The vision began as a community fitness center, and when Nick Petterssen found CrossFit, he knew it had to be incorporated.
It was 2009 and his sister-in-law had begun to hound Petterssen about the coolness of CrossFit. “She wouldn’t shut up, so finally I went and visited the CrossFit gym and checked it out,” he said. “I really liked what I saw in terms of the programming and the movements, and decided that that would be a great starting point for that larger community fitness center that I had envisioned. So at that point I started running some informal CrossFit classes in a local park.”
By November of that year, Petterssen said he had a significant amount of people coming to the park for free CrossFit workouts. So, he Affiliated, becoming Green Mountain CrossFit located in the community fitness center called The Confluence in Berlin, Vermont.
“The Confluence is really our business name. The Confluence started and we Affiliated as Green Mountain CrossFit,” explained Petterssen. “As such we’ve sort of moved forward with the business model that The Confluence is responsible for, hosting many different types of organizations, personal trainers, body workers, other folks in the fitness industry — and one of those things that The Confluence houses under its umbrella is Green Mountain CrossFit. They’re technically at the business level one and the same, but sort of from the marketing and branding side of things, The Confluence is the place where you go to get awesome fitness experiences — we call it the Playground — and Green Mountain CrossFit is a big cornerstone piece of what people come to The Confluence for.”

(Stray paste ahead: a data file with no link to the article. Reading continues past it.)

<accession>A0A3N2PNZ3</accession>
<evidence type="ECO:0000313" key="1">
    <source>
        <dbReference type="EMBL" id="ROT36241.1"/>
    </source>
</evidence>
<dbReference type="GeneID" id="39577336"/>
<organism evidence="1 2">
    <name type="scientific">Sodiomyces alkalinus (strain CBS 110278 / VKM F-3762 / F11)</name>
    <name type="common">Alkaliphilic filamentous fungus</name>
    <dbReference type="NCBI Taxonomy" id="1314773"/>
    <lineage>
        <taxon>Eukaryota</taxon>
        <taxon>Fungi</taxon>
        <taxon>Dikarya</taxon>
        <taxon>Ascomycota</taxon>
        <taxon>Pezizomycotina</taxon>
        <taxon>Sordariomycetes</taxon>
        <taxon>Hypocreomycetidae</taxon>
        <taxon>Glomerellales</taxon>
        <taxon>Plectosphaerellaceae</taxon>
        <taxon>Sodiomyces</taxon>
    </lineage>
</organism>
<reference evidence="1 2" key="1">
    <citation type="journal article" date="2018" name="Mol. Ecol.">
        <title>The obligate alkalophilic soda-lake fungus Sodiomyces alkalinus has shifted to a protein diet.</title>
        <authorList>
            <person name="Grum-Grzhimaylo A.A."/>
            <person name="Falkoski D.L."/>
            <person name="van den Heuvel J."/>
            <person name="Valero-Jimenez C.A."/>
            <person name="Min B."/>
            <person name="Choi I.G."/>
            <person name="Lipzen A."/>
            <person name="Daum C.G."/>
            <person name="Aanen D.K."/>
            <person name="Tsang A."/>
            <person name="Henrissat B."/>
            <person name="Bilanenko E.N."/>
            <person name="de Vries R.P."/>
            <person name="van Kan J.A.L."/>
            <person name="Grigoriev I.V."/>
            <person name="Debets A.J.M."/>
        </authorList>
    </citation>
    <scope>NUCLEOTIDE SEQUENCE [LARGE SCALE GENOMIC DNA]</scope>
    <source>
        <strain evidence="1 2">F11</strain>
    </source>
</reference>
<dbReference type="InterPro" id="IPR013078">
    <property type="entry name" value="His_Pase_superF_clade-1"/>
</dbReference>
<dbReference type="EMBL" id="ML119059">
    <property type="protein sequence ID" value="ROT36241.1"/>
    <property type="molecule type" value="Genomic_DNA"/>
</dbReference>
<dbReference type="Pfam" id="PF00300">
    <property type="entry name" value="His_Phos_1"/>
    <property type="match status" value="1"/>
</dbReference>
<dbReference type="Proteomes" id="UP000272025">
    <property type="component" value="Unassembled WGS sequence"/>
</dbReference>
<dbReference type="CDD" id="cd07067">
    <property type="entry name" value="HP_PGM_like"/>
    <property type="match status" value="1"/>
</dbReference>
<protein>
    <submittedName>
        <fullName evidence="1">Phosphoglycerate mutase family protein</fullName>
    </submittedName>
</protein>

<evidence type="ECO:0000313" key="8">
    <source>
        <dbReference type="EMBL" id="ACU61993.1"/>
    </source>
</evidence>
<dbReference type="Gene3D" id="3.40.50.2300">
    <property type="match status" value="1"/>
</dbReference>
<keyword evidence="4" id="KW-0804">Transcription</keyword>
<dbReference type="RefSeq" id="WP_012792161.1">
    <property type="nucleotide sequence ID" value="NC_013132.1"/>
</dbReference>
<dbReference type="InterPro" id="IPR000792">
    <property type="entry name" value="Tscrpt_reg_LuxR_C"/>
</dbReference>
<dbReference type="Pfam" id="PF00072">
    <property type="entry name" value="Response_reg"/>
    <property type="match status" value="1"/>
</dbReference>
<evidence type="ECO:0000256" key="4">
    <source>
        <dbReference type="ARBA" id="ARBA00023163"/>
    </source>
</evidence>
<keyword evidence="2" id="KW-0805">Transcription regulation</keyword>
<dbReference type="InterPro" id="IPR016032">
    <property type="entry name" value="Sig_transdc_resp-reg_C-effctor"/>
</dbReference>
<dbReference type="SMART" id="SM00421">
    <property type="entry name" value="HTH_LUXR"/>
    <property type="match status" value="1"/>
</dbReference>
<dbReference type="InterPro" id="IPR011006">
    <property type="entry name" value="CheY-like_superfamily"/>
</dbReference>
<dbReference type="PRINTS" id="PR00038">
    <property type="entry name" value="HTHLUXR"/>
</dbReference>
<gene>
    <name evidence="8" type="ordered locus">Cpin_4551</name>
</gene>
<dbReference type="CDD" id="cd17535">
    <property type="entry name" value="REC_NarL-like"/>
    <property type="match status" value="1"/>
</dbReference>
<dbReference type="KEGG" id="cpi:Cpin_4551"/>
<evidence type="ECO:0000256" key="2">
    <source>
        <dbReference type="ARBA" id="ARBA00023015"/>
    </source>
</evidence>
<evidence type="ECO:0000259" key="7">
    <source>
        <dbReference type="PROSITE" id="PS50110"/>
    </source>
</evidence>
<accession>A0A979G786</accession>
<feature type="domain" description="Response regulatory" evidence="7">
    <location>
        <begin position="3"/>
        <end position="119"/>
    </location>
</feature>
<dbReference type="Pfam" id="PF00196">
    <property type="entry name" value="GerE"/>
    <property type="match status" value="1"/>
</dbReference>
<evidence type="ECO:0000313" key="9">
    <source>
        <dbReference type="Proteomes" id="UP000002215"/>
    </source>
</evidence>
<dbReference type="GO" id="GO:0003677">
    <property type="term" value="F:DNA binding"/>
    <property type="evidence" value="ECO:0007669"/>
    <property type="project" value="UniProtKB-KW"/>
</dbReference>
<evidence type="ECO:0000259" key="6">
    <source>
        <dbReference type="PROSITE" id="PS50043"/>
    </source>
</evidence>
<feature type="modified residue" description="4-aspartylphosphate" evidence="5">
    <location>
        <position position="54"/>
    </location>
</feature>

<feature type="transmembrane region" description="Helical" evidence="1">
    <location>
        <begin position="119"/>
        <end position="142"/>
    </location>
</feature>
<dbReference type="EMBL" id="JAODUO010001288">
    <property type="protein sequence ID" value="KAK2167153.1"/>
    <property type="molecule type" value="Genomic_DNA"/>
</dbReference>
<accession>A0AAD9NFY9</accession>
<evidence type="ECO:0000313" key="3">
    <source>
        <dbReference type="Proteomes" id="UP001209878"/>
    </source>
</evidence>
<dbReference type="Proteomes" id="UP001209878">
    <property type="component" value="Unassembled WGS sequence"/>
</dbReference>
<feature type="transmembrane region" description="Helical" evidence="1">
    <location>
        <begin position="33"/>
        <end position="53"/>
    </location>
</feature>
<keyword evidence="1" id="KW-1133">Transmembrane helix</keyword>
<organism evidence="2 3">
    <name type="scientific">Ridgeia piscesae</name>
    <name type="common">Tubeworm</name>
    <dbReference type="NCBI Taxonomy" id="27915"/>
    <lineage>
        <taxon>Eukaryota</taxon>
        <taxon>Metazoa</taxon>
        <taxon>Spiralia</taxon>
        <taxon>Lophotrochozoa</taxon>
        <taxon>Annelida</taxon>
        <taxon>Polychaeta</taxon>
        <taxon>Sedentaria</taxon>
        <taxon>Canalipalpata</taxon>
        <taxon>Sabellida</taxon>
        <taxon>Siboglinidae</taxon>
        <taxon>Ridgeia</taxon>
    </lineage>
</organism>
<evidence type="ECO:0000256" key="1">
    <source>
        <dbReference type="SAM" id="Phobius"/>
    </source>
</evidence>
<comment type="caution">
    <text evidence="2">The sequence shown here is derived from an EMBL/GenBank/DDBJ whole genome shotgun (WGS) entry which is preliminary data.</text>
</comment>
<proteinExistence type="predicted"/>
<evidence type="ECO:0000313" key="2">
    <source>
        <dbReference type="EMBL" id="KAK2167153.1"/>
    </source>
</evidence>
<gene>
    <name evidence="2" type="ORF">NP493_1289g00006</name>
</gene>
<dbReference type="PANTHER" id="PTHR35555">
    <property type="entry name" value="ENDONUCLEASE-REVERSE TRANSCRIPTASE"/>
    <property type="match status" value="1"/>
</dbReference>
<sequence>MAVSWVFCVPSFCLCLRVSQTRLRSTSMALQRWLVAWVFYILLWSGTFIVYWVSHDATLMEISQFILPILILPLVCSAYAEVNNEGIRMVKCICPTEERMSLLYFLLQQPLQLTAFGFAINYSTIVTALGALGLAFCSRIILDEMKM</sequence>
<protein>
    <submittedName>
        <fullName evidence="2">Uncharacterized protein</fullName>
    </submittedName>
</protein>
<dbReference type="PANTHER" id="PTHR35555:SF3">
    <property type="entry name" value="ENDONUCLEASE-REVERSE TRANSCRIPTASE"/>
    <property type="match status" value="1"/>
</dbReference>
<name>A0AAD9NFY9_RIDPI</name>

With the combination of the fitness center and CrossFit gym, members have a wide range of choices. A class membership at The Confluence gives you access to CrossFit and studio classes, benefiting both the business and the athlete. “There’s a couple of different benefits that we see,” said Petterssen. “[Our athletes] can be a little boneheaded about their CrossFit, and it’s really nice to be able to encourage folks to take some yoga to do some restorative work on their bodies instead of just hammering themselves over and over, so to be able to say, ‘Hey look, you have an unlimited membership, you should start hitting at least one yoga class a week because it’s going to help your performance in the gym, it’s going to keep you more injury free,’ that type of thing.”
On the other side, Petterssen said having studio classes just down the hall from the CrossFit gym means those who may be intimated by it have easy access. They get to see what CrossFit is all about. “We sort of have a movement in the other direction where people who come in for the studio experience end up getting engaged in the CrossFit side of things as well,” he said.
Discovering the type of culture Green Mountain CrossFit was going to have was important to Petterssen. Surrounded by a rural community, he noted the demographic of his gym is a little bit older than most Boxes, typically ranging from 30 to 50 years old, and is targeted towards folks in want of general fitness.
This is reflected in his building and approach to the Box’s feel: there’s a lot of outdoor space, it doesn’t have a typical CrossFit-warehouse look and the music played is “a little bit more straight up the road,” he said.
Although Petterssen noted the local demographic influenced the culture of his Box, so did his own personality. “For me, that hard, crashing, heavy metal feel to the gym — it didn’t fit my personality,” he said. “So I think from day one when you open your doors, your Box is going to be who you are, and like I said, I don’t think you can fake that.”